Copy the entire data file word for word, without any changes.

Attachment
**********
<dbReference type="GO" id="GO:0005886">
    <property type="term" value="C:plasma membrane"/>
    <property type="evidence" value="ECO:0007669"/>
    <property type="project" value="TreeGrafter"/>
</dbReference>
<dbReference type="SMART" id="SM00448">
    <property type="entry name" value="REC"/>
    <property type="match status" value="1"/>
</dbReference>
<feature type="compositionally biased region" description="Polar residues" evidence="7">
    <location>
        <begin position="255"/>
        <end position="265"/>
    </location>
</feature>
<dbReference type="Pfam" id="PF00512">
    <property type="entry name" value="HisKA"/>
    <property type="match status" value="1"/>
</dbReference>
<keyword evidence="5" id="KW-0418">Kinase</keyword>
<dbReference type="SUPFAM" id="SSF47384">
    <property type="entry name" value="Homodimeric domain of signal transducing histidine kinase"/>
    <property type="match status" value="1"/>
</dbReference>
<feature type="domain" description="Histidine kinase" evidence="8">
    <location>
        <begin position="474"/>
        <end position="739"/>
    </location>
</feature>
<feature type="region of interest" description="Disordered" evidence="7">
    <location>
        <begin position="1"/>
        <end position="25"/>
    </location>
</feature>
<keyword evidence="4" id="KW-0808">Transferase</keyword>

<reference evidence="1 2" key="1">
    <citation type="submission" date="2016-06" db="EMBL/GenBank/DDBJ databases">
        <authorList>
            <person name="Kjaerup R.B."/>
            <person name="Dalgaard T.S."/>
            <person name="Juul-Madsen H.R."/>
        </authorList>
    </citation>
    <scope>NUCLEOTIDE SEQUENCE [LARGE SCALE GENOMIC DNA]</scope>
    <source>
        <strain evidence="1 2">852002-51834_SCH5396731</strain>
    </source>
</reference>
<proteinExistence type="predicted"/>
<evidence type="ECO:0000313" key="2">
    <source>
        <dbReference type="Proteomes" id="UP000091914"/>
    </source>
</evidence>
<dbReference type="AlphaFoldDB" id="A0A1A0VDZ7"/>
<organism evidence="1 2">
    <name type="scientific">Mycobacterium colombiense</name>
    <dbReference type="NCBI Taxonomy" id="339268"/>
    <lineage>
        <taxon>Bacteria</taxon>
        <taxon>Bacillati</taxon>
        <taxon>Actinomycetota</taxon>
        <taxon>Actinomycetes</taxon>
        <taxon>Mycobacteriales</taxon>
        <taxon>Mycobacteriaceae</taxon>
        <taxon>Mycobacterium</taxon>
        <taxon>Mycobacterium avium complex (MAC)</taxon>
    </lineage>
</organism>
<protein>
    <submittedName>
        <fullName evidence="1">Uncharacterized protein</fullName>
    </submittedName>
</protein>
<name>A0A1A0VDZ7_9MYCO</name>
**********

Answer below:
<dbReference type="GO" id="GO:0005886">
    <property type="term" value="C:plasma membrane"/>
    <property type="evidence" value="ECO:0007669"/>
    <property type="project" value="TreeGrafter"/>
</dbReference>
<dbReference type="SMART" id="SM00448">
    <property type="entry name" value="REC"/>
    <property type="match status" value="1"/>
</dbReference>
<feature type="compositionally biased region" description="Polar residues" evidence="7">
    <location>
        <begin position="255"/>
        <end position="265"/>
    </location>
</feature>
<dbReference type="Pfam" id="PF00512">
    <property type="entry name" value="HisKA"/>
    <property type="match status" value="1"/>
</dbReference>
<keyword evidence="5" id="KW-0418">Kinase</keyword>
<dbReference type="SUPFAM" id="SSF47384">
    <property type="entry name" value="Homodimeric domain of signal transducing histidine kinase"/>
    <property type="match status" value="1"/>
</dbReference>
<feature type="domain" description="Histidine kinase" evidence="8">
    <location>
        <begin position="474"/>
        <end position="739"/>
    </location>
</feature>
<feature type="region of interest" description="Disordered" evidence="7">
    <location>
        <begin position="1"/>
        <end position="25"/>
    </location>
</feature>
<keyword evidence="4" id="KW-0808">Transferase</keyword>

<reference evidence="1 2" key="1">
    <citation type="submission" date="2016-06" db="EMBL/GenBank/DDBJ databases">
        <authorList>
            <person name="Kjaerup R.B."/>
            <person name="Dalgaard T.S."/>
            <person name="Juul-Madsen H.R."/>
        </authorList>
    </citation>
    <scope>NUCLEOTIDE SEQUENCE [LARGE SCALE GENOMIC DNA]</scope>
    <source>
        <strain evidence="1 2">852002-51834_SCH5396731</strain>
    </source>
</reference>
<proteinExistence type="predicted"/>
<evidence type="ECO:0000313" key="2">
    <source>
        <dbReference type="Proteomes" id="UP000091914"/>
    </source>
</evidence>
<dbReference type="AlphaFoldDB" id="A0A1A0VDZ7"/>
<organism evidence="1 2">
    <name type="scientific">Mycobacterium colombiense</name>
    <dbReference type="NCBI Taxonomy" id="339268"/>
    <lineage>
        <taxon>Bacteria</taxon>
        <taxon>Bacillati</taxon>
        <taxon>Actinomycetota</taxon>
        <taxon>Actinomycetes</taxon>
        <taxon>Mycobacteriales</taxon>
        <taxon>Mycobacteriaceae</taxon>
        <taxon>Mycobacterium</taxon>
        <taxon>Mycobacterium avium complex (MAC)</taxon>
    </lineage>
</organism>
<protein>
    <submittedName>
        <fullName evidence="1">Uncharacterized protein</fullName>
    </submittedName>
</protein>
<name>A0A1A0VDZ7_9MYCO</name>